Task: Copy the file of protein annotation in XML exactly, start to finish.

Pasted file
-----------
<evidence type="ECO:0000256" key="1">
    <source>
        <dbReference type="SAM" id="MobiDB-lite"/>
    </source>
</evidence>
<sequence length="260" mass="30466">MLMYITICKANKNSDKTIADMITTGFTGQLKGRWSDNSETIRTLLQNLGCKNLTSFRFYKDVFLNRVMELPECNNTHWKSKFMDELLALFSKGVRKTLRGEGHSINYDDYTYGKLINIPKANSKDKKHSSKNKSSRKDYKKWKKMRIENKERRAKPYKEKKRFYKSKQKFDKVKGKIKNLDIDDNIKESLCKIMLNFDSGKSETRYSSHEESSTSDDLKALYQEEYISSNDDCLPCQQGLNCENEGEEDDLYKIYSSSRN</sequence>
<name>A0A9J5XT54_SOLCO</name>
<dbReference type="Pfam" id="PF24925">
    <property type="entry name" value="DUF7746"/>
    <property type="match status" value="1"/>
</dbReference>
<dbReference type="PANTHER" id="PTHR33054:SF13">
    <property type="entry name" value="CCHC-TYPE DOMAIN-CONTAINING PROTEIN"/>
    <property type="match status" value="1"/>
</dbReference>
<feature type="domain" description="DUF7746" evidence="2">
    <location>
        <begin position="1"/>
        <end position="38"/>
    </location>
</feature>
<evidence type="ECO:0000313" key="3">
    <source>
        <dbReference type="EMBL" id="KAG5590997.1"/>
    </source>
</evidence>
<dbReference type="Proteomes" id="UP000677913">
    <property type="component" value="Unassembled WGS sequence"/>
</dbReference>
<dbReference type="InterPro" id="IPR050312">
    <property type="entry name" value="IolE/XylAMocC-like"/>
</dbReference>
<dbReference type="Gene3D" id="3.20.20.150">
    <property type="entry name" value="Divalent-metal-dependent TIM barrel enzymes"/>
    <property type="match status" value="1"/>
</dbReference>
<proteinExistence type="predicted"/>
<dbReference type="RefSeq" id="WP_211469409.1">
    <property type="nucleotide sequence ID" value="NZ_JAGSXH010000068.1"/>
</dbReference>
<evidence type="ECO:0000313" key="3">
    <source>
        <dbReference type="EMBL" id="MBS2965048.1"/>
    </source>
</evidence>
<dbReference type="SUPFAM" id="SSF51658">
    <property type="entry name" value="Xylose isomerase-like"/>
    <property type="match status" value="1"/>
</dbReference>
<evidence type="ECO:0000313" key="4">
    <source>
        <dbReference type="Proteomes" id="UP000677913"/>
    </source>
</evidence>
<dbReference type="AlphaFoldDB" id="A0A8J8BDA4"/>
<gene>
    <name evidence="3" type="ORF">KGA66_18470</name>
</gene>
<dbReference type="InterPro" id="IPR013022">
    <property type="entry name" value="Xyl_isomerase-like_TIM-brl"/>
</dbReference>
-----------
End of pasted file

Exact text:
<evidence type="ECO:0000256" key="1">
    <source>
        <dbReference type="SAM" id="MobiDB-lite"/>
    </source>
</evidence>
<sequence length="260" mass="30466">MLMYITICKANKNSDKTIADMITTGFTGQLKGRWSDNSETIRTLLQNLGCKNLTSFRFYKDVFLNRVMELPECNNTHWKSKFMDELLALFSKGVRKTLRGEGHSINYDDYTYGKLINIPKANSKDKKHSSKNKSSRKDYKKWKKMRIENKERRAKPYKEKKRFYKSKQKFDKVKGKIKNLDIDDNIKESLCKIMLNFDSGKSETRYSSHEESSTSDDLKALYQEEYISSNDDCLPCQQGLNCENEGEEDDLYKIYSSSRN</sequence>
<name>A0A9J5XT54_SOLCO</name>
<dbReference type="Pfam" id="PF24925">
    <property type="entry name" value="DUF7746"/>
    <property type="match status" value="1"/>
</dbReference>
<dbReference type="PANTHER" id="PTHR33054:SF13">
    <property type="entry name" value="CCHC-TYPE DOMAIN-CONTAINING PROTEIN"/>
    <property type="match status" value="1"/>
</dbReference>
<feature type="domain" description="DUF7746" evidence="2">
    <location>
        <begin position="1"/>
        <end position="38"/>
    </location>
</feature>
<evidence type="ECO:0000313" key="3">
    <source>
        <dbReference type="EMBL" id="KAG5590997.1"/>
    </source>
</evidence>
<dbReference type="Proteomes" id="UP000677913">
    <property type="component" value="Unassembled WGS sequence"/>
</dbReference>
<dbReference type="InterPro" id="IPR050312">
    <property type="entry name" value="IolE/XylAMocC-like"/>
</dbReference>
<dbReference type="Gene3D" id="3.20.20.150">
    <property type="entry name" value="Divalent-metal-dependent TIM barrel enzymes"/>
    <property type="match status" value="1"/>
</dbReference>
<proteinExistence type="predicted"/>
<dbReference type="RefSeq" id="WP_211469409.1">
    <property type="nucleotide sequence ID" value="NZ_JAGSXH010000068.1"/>
</dbReference>
<evidence type="ECO:0000313" key="3">
    <source>
        <dbReference type="EMBL" id="MBS2965048.1"/>
    </source>
</evidence>
<dbReference type="SUPFAM" id="SSF51658">
    <property type="entry name" value="Xylose isomerase-like"/>
    <property type="match status" value="1"/>
</dbReference>
<evidence type="ECO:0000313" key="4">
    <source>
        <dbReference type="Proteomes" id="UP000677913"/>
    </source>
</evidence>
<dbReference type="AlphaFoldDB" id="A0A8J8BDA4"/>
<gene>
    <name evidence="3" type="ORF">KGA66_18470</name>
</gene>
<dbReference type="InterPro" id="IPR013022">
    <property type="entry name" value="Xyl_isomerase-like_TIM-brl"/>
</dbReference>